Concerns over inappropriate content have risen despite Google coming off a year in 2016 when it "removed over 100,000 publishers from our AdSense program, and prevented ads from serving on over 300 million YouTube videos", as Google U.K. Managing Director Ronan Harris said last week.
"We know advertisers don't want their ads next to content that doesn't align with their values", Google's chief business officer Philipp Schindler said in a post on the internet giant's blog.
Brands including HSBC, UK retailer Marks and Spencer and L'Oreal have pulled advertising from YouTube over the past few days, while agency group Havas has paused ads from UK clients including Domino's Pizza and Hyundai Kia pending discussions with Google.
The inappropriate contents include videos from former Ku Klux Klan leader David Duke, the report stated. We'll introduce new account-level controls to make it easier for advertisers to exclude specific sites and channels from all of their AdWords for Video and Google Display Network campaigns, and manage brand safety settings across all their campaigns with a push of a button. It has now chose to take control and will apply the same tactics to YouTube as well - where it will entirely remove content from the platform if it violates its updated policies.
Their action does not only end with ads on YouTube, but affects Google search as well.
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Google executives also spoke to the United Kingdom government last week over concerns that adverts for taxpayer-funded services were found next to extremist videos during an investigation by The Times.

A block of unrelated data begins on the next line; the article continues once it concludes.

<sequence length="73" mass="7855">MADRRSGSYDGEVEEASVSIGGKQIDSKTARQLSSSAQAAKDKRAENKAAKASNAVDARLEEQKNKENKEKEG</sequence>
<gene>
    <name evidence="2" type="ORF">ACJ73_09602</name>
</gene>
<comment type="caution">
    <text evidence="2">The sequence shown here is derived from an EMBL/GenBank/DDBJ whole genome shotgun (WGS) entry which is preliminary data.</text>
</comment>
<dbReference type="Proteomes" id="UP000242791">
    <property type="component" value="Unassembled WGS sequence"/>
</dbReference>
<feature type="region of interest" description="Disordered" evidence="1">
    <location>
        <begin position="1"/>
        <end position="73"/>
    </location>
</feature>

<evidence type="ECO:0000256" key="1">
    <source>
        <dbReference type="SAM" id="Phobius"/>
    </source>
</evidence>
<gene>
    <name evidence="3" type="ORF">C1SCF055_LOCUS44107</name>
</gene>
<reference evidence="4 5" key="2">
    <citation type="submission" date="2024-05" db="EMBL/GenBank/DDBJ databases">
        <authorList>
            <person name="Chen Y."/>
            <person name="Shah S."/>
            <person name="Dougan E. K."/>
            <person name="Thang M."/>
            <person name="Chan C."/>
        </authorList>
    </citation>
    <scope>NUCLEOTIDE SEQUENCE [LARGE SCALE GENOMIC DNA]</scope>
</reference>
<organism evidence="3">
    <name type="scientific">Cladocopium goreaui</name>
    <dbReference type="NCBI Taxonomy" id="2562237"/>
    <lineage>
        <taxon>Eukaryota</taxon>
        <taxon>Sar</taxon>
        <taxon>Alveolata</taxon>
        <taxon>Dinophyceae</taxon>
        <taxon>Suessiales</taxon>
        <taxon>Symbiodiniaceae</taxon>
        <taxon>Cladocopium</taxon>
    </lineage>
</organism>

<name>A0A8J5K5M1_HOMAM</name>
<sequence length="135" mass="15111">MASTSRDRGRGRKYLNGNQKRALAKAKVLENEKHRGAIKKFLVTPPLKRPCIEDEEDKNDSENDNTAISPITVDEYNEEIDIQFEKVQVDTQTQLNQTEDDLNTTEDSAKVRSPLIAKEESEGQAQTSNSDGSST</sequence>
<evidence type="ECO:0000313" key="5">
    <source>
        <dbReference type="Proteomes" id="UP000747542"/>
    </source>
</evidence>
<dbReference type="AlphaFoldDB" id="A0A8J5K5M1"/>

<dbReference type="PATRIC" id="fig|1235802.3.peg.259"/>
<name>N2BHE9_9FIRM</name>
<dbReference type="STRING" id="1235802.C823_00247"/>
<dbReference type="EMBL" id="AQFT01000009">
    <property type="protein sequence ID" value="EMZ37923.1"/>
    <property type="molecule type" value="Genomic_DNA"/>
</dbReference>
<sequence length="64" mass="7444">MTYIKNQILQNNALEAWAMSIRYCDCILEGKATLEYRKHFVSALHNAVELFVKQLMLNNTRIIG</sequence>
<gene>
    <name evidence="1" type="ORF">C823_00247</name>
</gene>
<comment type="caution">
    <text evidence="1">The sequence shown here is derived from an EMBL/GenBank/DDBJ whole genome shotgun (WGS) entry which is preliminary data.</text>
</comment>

Google is also moving to ensure that impersonators of other channels are unable to host advertising, while YouTube takes a "hard look" at its current community guidelines. Although Google has "strict policies that define where Google ads should appear...at times we don't get it right".
Google Europe boss Matt Brittin yesterday apologised for the debacle and said the tech giant "needs to do more".
"It is completely unacceptable that Google allows advertising for brands like the Guardian to appear next to extremist and hate-filled videos".
Brittin was given three chances to state Google would actively seek out extremist content rather than exclusively investigating users' flagging inappropriate material like the YouTube videos, but declined to go that far with the apology and statement. Adding fuel to the fire: Google's growing share of digital advertising. The Google executive also promises to hire "significant numbers of people", as well as bring in new AI-powered tools, to increase the company's capacity to review questionable content for advertising. For large marketers, even one ad placed next to extremist content can cause harm to a brand, he said.